Large blocks of Swiss mercenary pikemen fighting for the French crown advanced steadily on the morning of April 27, 1522, near Bicocca manor four miles north of Milan. The pikemen had not been paid recently, nor had they found any opportunity for plunder as a battle loomed with Spanish-Imperial-Papal forces commanded by Prospero Colonna.
Viscount de Lautrec, the French commander of the Swiss mercenaries, reluctantly consented to the attack. He ordered an artillery bombardment to soften the Spanish lines in preparation for the assault by the Swiss pikemen, but the Swiss felt no need for the preliminary bombardment. Shouldering their 18-foot-long shafts, they brushed past the artillerymen and advanced for the kill in a frontal attack on the enemy position.
Colonna had prepared his position well. He placed his cannon, arquebusiers, and landsknechts behind ramparts. He had lavishly equipped many of his troops with the newly introduced arquebus, believing that the gunpowder weapon would mow down the vaunted Swiss pikemen.
His Spanish-Imperial arquebusiers opened fire downing one out of eight Swiss pikemen as they closed the distance, but the pikemen came on, soon crowding into a sunken road. From their ramparts, Colonna’s arquebusiers, who were arrayed three ranks deep, fired punishing volleys into their foes, after which German Landsknechts, armed with two-handed swords, waded into the disordered Swiss ranks inflicting additional casualties.
When the fighting ended, 3,000 slain Swiss pikemen littered the field. The rest of the well-disciplined pikemen withdrew in good order. The French departed the next day, conceding control of Milan to the Spanish-Imperial-Papal army.
The relationship between technology and the evolving nature of warfare is the subject of this new book. Scientific advancement allowed new, ever-more effective and deadly weapons to enter the battlefield, changing the way soldiers fought and even how societies prepared for war. The author reveals the many ways technology pushed these changes, from the advent of gunpowder weapons to ironclad warships, explosives, automatic weapons, and submarines, to name a few subjects. The narrative is quite readable, and the book is professionally researched. While its overall scope is broad, each topic is given detailed coverage.
The Tonkin Gulf Yacht Club: Naval Aviation in the Vietnam War (Thomas McKelvey Cleaver, Osprey Publishing, Oxford UK, 2021, 400 pp., maps, photographs, bibliography, glossary, index, $30.00, hardcover)
At 2:40 p.m. on August 2, 1964, the USS Maddox (DD-731) broadcast a flash radio message reporting several North Vietnamese craft approaching at high speed with the intention to launch torpedo attacks. Maddox would fire in self-defense if necessary. A further message went out requesting air support, and the USS Ticonderoga, steaming 280 miles south, sent a flight of four F-8E Crusader fighters, led by Commander James B. Stockdale, while the destroyer USS Turner Joy received orders to render assistance.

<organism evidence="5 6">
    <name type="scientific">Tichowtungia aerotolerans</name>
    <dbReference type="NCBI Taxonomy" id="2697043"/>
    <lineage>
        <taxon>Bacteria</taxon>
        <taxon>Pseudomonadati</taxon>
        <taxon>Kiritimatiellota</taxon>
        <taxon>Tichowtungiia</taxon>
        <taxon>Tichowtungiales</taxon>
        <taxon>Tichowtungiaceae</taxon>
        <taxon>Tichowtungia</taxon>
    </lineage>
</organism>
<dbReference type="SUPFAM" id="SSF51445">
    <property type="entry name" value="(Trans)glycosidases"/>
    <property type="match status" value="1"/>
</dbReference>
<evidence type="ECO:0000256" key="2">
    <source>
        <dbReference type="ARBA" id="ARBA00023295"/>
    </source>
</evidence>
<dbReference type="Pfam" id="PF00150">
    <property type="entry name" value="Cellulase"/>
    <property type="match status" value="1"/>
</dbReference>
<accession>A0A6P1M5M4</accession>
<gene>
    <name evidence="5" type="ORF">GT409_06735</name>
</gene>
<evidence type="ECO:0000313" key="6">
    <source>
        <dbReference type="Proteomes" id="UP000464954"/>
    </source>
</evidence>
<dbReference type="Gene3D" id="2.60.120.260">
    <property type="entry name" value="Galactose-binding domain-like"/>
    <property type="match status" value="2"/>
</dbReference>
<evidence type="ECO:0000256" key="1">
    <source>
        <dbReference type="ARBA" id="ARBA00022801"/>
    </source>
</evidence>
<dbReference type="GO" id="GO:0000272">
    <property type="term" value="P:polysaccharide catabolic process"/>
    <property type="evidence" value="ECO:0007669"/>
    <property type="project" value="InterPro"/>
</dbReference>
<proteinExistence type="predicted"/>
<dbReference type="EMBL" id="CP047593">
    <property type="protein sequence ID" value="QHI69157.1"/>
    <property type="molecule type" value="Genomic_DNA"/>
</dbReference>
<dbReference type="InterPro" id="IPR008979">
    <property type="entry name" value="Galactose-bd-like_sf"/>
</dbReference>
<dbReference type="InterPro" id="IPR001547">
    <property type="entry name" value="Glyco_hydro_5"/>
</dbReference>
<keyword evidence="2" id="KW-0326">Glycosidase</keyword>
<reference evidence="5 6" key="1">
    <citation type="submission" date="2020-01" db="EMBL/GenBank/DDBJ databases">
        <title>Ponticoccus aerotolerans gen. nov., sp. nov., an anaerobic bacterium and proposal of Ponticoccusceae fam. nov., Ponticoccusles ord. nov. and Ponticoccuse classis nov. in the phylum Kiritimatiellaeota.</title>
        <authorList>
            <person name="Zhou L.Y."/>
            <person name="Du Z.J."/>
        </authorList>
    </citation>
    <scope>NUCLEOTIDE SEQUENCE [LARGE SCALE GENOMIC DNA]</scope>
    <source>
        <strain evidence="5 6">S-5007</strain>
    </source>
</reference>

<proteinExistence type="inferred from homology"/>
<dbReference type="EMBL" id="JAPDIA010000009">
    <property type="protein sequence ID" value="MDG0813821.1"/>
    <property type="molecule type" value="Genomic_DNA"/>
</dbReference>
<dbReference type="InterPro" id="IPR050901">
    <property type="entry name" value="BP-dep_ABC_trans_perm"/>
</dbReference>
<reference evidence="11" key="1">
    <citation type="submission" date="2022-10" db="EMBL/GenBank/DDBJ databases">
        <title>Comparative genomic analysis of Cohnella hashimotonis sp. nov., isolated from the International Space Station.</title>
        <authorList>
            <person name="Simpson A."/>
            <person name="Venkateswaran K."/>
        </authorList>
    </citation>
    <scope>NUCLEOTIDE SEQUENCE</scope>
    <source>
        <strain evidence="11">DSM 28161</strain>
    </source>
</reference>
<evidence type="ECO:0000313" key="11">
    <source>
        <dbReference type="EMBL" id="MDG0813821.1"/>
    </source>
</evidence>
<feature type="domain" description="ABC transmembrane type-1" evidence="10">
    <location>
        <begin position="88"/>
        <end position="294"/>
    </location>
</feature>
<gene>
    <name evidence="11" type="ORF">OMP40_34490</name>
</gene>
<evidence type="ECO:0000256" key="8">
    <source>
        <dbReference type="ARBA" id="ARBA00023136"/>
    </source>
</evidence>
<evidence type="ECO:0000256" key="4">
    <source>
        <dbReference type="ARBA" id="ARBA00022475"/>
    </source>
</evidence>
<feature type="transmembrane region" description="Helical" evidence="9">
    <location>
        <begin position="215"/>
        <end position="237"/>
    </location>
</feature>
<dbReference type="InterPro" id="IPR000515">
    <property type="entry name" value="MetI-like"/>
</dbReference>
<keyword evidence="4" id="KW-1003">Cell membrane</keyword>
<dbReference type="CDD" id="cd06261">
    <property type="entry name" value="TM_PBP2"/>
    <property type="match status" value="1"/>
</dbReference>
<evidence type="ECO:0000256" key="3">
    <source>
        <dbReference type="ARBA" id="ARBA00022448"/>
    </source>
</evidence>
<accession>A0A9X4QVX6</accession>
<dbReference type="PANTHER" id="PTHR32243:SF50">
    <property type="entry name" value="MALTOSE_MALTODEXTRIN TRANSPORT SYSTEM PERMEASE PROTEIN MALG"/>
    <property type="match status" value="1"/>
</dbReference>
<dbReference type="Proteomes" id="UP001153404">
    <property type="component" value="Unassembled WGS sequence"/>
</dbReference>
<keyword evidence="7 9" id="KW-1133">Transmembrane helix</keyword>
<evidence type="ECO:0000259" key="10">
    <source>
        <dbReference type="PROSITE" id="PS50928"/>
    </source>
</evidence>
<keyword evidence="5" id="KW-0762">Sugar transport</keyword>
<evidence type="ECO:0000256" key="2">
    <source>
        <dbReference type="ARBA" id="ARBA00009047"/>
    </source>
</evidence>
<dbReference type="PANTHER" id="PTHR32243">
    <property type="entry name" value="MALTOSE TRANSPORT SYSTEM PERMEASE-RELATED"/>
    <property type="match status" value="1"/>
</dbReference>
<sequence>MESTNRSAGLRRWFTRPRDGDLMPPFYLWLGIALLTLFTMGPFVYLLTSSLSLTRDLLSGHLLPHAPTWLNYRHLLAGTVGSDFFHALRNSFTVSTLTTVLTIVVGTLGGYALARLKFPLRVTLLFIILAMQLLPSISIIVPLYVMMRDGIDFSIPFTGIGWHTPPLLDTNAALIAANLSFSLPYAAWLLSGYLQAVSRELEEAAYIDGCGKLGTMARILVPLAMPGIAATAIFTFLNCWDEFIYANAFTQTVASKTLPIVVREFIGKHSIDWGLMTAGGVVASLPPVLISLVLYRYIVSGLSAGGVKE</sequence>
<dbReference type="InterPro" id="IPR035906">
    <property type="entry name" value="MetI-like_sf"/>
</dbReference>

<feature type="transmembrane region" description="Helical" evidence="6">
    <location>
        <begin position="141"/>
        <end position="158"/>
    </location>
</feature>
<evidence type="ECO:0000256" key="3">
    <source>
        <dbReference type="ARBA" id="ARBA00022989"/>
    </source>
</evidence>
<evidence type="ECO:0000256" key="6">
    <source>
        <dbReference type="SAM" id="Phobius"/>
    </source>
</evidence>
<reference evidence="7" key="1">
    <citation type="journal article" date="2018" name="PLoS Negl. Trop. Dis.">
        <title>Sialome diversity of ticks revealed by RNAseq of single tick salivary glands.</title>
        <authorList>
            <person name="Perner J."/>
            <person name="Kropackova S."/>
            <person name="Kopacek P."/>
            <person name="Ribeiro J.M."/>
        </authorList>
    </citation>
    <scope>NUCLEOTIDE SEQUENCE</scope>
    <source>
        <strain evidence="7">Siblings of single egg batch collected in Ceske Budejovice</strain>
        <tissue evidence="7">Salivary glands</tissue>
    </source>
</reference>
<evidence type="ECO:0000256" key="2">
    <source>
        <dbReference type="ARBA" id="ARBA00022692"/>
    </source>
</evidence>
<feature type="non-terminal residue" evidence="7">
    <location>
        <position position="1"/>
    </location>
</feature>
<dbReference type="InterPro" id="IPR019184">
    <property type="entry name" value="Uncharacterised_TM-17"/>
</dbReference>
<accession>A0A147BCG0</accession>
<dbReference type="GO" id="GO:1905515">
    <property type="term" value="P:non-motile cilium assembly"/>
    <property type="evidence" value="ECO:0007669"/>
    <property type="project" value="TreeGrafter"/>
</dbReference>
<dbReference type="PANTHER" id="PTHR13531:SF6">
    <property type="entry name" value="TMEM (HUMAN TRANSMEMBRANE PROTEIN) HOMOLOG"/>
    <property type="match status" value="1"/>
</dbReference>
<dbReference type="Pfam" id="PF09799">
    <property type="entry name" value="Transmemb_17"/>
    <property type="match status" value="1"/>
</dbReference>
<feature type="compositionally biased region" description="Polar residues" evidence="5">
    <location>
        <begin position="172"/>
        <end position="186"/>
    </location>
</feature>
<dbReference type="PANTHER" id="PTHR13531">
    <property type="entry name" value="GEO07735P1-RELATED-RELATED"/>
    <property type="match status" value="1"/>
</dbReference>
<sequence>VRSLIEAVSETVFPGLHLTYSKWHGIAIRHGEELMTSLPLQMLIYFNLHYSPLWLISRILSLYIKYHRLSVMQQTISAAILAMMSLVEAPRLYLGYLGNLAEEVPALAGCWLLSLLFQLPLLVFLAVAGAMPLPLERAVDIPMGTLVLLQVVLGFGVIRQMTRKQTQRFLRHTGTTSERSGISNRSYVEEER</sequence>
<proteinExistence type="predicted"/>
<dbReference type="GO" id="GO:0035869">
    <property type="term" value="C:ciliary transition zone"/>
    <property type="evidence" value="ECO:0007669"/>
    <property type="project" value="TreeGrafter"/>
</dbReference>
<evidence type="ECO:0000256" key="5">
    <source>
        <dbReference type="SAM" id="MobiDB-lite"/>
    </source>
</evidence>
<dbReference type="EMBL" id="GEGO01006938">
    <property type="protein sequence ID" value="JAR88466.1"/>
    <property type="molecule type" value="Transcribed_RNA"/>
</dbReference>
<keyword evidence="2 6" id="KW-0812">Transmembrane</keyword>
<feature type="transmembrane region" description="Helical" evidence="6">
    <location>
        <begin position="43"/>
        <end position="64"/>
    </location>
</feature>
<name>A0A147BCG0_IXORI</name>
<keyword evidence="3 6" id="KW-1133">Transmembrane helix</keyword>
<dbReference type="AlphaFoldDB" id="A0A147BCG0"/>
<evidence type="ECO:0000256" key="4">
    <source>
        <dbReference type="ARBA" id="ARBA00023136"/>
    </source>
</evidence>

As the North Vietnamese boats approached, Maddox fired three warning shots. Minutes later, the ship’s guns let loose again, as the boats maneuvered closer, making ineffective attacks. The F-8Es arrived and strafed the boats, damaging all three and leaving one adrift. Maddox suffered a single hit from a machine gun round. The two mobile craft retreated; the third managed to restart its engines and limped home. America’s air war over Vietnam had begun.
What really happened that day has been the subject of speculation ever since and will likely never be answered to everyone’s satisfaction, but the author was a young sailor when his event occurred. He investigated it thoroughly and made it part of his latest book on military aviation. The work uses interviews from pilots on both sides as well as official records, weaving it all together into a good narrative of the naval aviator’s experiences in the war, as well as those of their opponents.
Military Reconnaissance: The Eyes and Ears of the Army (Alexander Stilwell, Casemate Books, Havertown PA, 2021, 173 pp., photographs, bibliography, index, $29.95, hardcover)
Brig. Gen. Alfred Terry ordered a reconnaissance in force on June 22, 1876, along the Rosebud River. He gave some leeway for Lt. Col. George Custer, the officer leading the mission, to use his initiative. Custer had several experienced scouts, both white and Native American, in his force. They soon found signs of substantial Native American villages and camps, along with evidence of large pony herds, indicating thousands of Indians in the area. Custer claimed he did not see the signs, and after learning opposing scouts had seen his column’s trail made ready to attack. The scouts pleaded with Custer to reconsider. they knew he was badly outnumbered. He refused, divided his command into three smaller columns, and rode to his death soon after.